If a simple test could give you an early warning about whether you’re likely to have this disease, would you take it? The good news is — there is!
Although oral cancer may not get as much attention as some more widely-known types of cancer, that doesn’t mean it’s any less deadly. In fact, it is estimated that in the United States, oral cancer is responsible for killing one person every hour, every day. While it accounts for a relatively small percentage of all cancers, oral cancer is dangerous because it isn’t usually detected until it has reached an advanced stage. The odds aren’t great at that point: only about 6 in 10 people will survive after five years of treatment.
If a simple test could give you an early warning about whether you’re likely to have this disease, would you take it? The good news is — there is! Since early detection has been shown to increase the survival rate of oral cancer to 80% or better, this test can truly save lives. And best of all, having an oral cancer screening is part of what you should do anyway: getting regular dental checkups.
An oral cancer examination is fast and painless. Its objective is to identify small changes in the mouth, lips, and tongue lining tissues that may signify the early stages of this type of cancer. The screening is primarily a visual and tactile (touch) examination. If any abnormalities are noted, a small tissue sample can be retrieved for further testing in a laboratory.
The answer might surprise you. Oral cancer used to be thought of as an older person’s disease, and it still primarily affects those over 40. But today, younger people form the fastest-growing segment among oral cancer patients. This is primarily due to the spread of the sexually-transmitted Human Papilloma Virus (HPV16).
Of course, the other major risk factors still apply: If you’re middle-aged or older, a moderate to heavy drinker, or a long-time tobacco user, you have a greater chance of developing oral cancer. Chronic exposure to the sun, long known to cause skin cancer, is also associated with cancers of the lips. Genetic factors are thought to have a major impact on who gets the disease.
A thorough screening for oral cancer is part of your routine dental checkup — another reason you should be examined regularly. The screening includes a visual assessment of your lips, tongue, and the inside of your mouth, including a check for red or white patches or unusual sores. You may be palpated (pressed with fingers) to detect the presence of lumps and swellings, and your tongue may be gently pulled aside for an even better view. A special light, dye, or other procedure may also be used to help check any suspect areas. A biopsy can be easily performed if anything appears out of the ordinary.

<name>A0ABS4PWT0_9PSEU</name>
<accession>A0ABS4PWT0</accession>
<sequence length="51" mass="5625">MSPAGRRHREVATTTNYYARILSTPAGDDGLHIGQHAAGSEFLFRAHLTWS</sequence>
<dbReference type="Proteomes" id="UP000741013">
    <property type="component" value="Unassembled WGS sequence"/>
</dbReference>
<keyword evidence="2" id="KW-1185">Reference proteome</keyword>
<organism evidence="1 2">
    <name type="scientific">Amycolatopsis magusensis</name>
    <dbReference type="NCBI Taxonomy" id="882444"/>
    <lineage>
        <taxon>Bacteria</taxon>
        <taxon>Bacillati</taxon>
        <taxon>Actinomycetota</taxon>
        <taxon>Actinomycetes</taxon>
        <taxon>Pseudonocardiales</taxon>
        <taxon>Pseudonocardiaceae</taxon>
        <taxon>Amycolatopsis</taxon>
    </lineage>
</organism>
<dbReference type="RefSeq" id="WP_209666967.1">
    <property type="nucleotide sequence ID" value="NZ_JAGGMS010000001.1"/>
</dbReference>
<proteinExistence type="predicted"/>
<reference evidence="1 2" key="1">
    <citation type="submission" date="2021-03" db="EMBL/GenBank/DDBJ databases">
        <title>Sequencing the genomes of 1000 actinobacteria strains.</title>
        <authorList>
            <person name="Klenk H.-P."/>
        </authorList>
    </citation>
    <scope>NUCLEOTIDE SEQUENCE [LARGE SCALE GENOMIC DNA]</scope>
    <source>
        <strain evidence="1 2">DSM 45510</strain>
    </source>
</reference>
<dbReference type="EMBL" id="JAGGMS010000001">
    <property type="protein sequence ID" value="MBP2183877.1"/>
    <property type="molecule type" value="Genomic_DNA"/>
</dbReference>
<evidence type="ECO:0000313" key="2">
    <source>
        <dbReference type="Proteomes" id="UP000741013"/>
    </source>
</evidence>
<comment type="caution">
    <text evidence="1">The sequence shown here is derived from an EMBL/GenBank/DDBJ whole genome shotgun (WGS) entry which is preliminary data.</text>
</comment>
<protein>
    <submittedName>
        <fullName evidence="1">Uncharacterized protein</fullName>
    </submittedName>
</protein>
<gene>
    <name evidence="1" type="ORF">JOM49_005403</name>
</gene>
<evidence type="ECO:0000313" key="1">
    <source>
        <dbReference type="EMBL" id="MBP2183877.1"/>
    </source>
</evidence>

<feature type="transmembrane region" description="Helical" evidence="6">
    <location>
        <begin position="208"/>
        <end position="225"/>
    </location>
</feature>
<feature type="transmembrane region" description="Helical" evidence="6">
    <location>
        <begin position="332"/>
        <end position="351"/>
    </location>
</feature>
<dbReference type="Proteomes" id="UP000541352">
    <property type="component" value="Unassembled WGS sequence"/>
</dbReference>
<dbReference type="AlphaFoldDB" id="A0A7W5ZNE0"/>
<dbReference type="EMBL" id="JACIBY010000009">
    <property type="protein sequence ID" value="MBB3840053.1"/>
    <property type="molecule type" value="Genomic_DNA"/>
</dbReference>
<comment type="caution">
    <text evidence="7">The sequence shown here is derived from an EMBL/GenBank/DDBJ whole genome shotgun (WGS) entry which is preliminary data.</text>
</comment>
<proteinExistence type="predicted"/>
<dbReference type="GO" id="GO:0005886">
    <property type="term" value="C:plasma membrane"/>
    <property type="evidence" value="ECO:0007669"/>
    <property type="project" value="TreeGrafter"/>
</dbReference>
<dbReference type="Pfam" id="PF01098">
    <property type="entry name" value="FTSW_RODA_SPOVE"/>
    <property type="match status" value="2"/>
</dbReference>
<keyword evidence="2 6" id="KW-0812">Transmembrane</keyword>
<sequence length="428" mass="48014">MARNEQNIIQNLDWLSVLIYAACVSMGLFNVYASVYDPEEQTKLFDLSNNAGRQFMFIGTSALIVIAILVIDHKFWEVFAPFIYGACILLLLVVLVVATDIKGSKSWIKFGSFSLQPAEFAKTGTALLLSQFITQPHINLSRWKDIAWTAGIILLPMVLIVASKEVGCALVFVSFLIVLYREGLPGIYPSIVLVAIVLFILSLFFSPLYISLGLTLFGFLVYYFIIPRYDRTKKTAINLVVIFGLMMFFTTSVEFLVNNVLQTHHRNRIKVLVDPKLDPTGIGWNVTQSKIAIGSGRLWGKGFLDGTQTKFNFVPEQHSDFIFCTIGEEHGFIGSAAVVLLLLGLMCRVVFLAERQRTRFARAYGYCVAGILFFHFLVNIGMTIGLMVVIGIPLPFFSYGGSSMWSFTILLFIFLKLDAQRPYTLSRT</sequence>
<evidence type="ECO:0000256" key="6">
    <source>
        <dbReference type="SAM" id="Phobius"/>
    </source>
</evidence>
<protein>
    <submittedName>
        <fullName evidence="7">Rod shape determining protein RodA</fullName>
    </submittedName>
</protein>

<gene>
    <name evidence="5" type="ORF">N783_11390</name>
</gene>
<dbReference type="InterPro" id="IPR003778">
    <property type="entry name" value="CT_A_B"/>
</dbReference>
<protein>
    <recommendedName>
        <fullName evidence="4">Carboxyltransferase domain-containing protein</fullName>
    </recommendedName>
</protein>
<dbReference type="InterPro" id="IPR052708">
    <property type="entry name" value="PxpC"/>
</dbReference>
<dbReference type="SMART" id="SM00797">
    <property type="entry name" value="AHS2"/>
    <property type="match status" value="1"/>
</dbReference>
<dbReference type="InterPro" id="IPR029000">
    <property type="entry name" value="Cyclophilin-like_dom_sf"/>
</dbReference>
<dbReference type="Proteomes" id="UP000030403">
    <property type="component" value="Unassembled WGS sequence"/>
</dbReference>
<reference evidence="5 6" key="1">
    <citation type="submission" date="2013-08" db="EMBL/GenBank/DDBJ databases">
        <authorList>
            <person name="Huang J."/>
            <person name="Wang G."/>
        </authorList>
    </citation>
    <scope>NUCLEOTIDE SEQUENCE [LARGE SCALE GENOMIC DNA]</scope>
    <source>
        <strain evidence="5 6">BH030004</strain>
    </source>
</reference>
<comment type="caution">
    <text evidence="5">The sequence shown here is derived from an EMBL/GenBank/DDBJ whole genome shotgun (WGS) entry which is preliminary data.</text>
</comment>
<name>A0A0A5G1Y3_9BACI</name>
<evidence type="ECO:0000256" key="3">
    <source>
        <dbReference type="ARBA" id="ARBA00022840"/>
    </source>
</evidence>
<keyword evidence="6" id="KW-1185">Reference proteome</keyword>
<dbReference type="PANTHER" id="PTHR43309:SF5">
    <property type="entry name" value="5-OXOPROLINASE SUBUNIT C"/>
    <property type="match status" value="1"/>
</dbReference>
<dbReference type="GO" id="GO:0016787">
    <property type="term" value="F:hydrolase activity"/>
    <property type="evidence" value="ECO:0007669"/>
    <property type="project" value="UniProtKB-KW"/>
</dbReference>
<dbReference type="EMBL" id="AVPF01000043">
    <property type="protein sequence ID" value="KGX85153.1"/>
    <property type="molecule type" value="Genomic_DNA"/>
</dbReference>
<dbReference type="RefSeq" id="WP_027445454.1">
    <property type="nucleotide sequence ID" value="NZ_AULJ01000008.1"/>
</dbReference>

Recognized by the World Health Organization in 2009 as a commercialized medical device that addresses global health concerns and is accessible to low and middle-income countries. The award-winning VELscope, the latest model release of VELscope technology, uses natural tissue fluorescence to improve the way practitioners examine the oral mucosa and screen for tissue abnormalities by enhancing the visualization of pre-cancers, cancer, and other disease processes.
If you notice abnormal sores or color changes in the tissue of your mouth, lips, and tongue, they may be a symptom of oral cancer — most, however, are completely benign. But sores or other unusual changes that haven’t gone away by themselves after 2-3 weeks should be examined. Remember, the only way to accurately diagnose oral cancer is through a laboratory report. Early diagnosis, aided by thorough screenings at regular dental checkups, is one of the best defenses against oral cancer.